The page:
Revealing the sources of arsenic in private well water using Random Forest Classification and Regression

Subhasis Giri, Yang Kang, Kristi MacDonald, Mara Tippett, Zeyuan Qiu, Richard G. Lathrop, Christopher C. Obropta

Research output: Contribution to journalArticlepeer-review

Abstract

Exposure to arsenic through private drinking water wells causes serious human health risks throughout the globe. Water testing data indicates there is arsenic contamination in private drinking water wells across New Jersey. To reduce the adverse health risk due to exposure to arsenic in drinking water, it is necessary to identify arsenic sources affecting private wells. Private wells are not regulated by any federal or state agencies through the Safe Drinking Water Act and therefore information is often lacking. To this end, we have developed machine learning algorithms including Random Forest Classification and Regression to decipher the factors contributing to higher arsenic concentration in private drinking water wells in west-central New Jersey. Arsenic concentration in private drinking water wells served as a response variable while explanatory variables were geological bedrock type, soil type, drainage class, land use/cover, and presence of orchards, contaminated sites, and abandoned mines within the 152.4-meter (500 ft) radius of each well. Random Forest Classification and Regression achieved 66 % and 55 % prediction accuracies for arsenic concentration in private drinking water wells, respectively. Overall, both models identify that bedrock, soil, land use/cover, and drainage type (in descending order) are the most important variables contributing to higher arsenic concentration in well water. These models further identify bedrock subgroups at a finer scale including Passaic Formation, Lockatong Formation, Stockton Formation contributing significantly to arsenic concentration in well water. Identification of sources of arsenic contamination in private drinking water wells at such a fine scale facilitates development of more targeted outreach as well as mitigation strategies to improve water quality and safeguard human health.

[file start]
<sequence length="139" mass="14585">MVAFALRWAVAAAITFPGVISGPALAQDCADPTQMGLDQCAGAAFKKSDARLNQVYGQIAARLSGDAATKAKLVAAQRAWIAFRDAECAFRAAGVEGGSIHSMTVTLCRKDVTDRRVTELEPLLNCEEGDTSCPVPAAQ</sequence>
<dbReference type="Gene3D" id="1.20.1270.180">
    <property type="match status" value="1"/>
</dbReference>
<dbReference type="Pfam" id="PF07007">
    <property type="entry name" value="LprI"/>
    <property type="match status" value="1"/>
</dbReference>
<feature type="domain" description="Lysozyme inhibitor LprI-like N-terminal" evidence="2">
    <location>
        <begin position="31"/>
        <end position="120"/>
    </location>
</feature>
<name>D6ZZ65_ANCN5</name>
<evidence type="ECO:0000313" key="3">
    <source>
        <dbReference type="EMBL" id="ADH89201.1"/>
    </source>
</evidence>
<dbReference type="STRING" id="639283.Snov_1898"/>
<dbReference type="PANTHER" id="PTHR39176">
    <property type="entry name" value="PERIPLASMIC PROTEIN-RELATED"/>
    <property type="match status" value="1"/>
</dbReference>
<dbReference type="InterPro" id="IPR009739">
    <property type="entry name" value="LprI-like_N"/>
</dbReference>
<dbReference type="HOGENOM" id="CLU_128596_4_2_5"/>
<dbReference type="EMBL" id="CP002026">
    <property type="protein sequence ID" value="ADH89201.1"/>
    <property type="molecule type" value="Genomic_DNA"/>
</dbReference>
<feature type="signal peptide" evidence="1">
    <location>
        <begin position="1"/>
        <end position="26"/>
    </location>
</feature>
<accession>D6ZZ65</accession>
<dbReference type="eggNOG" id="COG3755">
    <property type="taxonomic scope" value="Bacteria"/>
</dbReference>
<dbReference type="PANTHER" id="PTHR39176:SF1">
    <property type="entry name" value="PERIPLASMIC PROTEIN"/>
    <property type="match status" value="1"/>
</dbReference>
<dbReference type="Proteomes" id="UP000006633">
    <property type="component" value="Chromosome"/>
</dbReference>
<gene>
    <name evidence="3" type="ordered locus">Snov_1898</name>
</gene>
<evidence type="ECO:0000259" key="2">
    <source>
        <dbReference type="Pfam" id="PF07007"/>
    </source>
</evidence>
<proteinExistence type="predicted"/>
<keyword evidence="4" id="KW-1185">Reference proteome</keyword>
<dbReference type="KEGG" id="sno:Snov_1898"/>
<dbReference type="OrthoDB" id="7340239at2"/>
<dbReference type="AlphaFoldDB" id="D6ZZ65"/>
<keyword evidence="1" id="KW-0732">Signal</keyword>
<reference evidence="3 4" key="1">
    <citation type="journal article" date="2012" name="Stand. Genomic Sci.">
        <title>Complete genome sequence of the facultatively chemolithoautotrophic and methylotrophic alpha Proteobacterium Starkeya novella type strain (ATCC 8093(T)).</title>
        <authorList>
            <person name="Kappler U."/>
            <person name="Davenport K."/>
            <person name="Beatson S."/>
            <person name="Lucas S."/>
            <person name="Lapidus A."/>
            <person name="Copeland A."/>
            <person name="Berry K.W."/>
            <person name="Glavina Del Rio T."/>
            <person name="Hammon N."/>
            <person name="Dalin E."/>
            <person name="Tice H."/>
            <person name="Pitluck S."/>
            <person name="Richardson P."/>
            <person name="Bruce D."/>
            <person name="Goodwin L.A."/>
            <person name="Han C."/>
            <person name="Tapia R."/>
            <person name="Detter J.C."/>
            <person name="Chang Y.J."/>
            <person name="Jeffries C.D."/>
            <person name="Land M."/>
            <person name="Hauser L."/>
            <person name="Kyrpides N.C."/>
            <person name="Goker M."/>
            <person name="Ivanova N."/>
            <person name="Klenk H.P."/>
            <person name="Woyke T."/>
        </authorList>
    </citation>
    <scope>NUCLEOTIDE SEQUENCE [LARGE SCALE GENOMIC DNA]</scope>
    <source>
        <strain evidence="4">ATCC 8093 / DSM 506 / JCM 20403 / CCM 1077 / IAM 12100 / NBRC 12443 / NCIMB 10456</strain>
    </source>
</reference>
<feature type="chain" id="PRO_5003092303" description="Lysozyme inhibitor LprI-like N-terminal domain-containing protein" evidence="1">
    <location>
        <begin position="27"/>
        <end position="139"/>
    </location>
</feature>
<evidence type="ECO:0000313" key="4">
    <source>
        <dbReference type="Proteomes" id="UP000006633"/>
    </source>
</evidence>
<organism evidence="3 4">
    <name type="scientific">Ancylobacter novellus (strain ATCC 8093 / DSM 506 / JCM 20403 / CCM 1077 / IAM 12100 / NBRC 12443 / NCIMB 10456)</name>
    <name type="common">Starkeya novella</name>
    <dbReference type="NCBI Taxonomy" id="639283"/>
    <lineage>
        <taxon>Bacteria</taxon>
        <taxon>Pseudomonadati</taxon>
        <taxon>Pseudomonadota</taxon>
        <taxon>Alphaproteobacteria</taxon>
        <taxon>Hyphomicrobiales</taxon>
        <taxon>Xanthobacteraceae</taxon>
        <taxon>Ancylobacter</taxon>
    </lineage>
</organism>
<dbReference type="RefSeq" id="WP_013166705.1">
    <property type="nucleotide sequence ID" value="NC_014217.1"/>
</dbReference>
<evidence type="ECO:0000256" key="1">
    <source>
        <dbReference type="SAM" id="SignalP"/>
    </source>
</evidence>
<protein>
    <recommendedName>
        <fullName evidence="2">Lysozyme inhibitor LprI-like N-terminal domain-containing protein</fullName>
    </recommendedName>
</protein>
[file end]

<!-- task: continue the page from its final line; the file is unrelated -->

Original languageEnglish (US)
Article number159360
JournalScience of the Total Environment
Volume857
DOIs
StatePublished - Jan 20 2023

All Science Journal Classification (ASJC) codes

  • Environmental Engineering
  • Environmental Chemistry
  • Waste Management and Disposal
  • Pollution

Keywords

  • Arsenic
  • Bed rock
  • Human health
  • Private well water
  • Random Forest Classification
  • Random Forest Regression

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